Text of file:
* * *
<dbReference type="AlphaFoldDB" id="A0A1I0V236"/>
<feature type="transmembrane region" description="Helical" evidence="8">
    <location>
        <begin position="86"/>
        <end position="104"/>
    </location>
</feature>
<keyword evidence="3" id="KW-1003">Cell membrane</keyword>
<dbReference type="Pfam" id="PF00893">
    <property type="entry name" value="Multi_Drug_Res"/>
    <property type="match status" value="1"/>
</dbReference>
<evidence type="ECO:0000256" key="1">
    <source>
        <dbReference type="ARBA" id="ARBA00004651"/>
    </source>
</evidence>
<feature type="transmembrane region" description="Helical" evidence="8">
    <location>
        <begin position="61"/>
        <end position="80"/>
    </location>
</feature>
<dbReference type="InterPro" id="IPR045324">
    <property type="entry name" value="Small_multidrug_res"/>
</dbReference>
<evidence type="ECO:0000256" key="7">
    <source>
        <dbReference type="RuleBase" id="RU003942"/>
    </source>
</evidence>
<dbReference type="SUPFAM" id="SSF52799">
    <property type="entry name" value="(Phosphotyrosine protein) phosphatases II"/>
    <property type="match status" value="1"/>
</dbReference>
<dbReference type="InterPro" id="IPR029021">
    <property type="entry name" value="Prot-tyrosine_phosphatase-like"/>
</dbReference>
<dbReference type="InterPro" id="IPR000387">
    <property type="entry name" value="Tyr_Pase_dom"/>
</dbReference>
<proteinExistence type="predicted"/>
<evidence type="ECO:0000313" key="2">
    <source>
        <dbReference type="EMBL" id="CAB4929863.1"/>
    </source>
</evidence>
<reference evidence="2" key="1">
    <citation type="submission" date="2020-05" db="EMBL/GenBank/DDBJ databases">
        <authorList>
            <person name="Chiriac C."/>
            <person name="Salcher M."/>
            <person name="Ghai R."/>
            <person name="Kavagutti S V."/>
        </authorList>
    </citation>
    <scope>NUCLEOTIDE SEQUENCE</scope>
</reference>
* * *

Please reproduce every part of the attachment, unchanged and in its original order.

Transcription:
<dbReference type="AlphaFoldDB" id="A0A1I0V236"/>
<feature type="transmembrane region" description="Helical" evidence="8">
    <location>
        <begin position="86"/>
        <end position="104"/>
    </location>
</feature>
<keyword evidence="3" id="KW-1003">Cell membrane</keyword>
<dbReference type="Pfam" id="PF00893">
    <property type="entry name" value="Multi_Drug_Res"/>
    <property type="match status" value="1"/>
</dbReference>
<evidence type="ECO:0000256" key="1">
    <source>
        <dbReference type="ARBA" id="ARBA00004651"/>
    </source>
</evidence>
<feature type="transmembrane region" description="Helical" evidence="8">
    <location>
        <begin position="61"/>
        <end position="80"/>
    </location>
</feature>
<dbReference type="InterPro" id="IPR045324">
    <property type="entry name" value="Small_multidrug_res"/>
</dbReference>
<evidence type="ECO:0000256" key="7">
    <source>
        <dbReference type="RuleBase" id="RU003942"/>
    </source>
</evidence>
<dbReference type="SUPFAM" id="SSF52799">
    <property type="entry name" value="(Phosphotyrosine protein) phosphatases II"/>
    <property type="match status" value="1"/>
</dbReference>
<dbReference type="InterPro" id="IPR029021">
    <property type="entry name" value="Prot-tyrosine_phosphatase-like"/>
</dbReference>
<dbReference type="InterPro" id="IPR000387">
    <property type="entry name" value="Tyr_Pase_dom"/>
</dbReference>
<proteinExistence type="predicted"/>
<evidence type="ECO:0000313" key="2">
    <source>
        <dbReference type="EMBL" id="CAB4929863.1"/>
    </source>
</evidence>
<reference evidence="2" key="1">
    <citation type="submission" date="2020-05" db="EMBL/GenBank/DDBJ databases">
        <authorList>
            <person name="Chiriac C."/>
            <person name="Salcher M."/>
            <person name="Ghai R."/>
            <person name="Kavagutti S V."/>
        </authorList>
    </citation>
    <scope>NUCLEOTIDE SEQUENCE</scope>
</reference>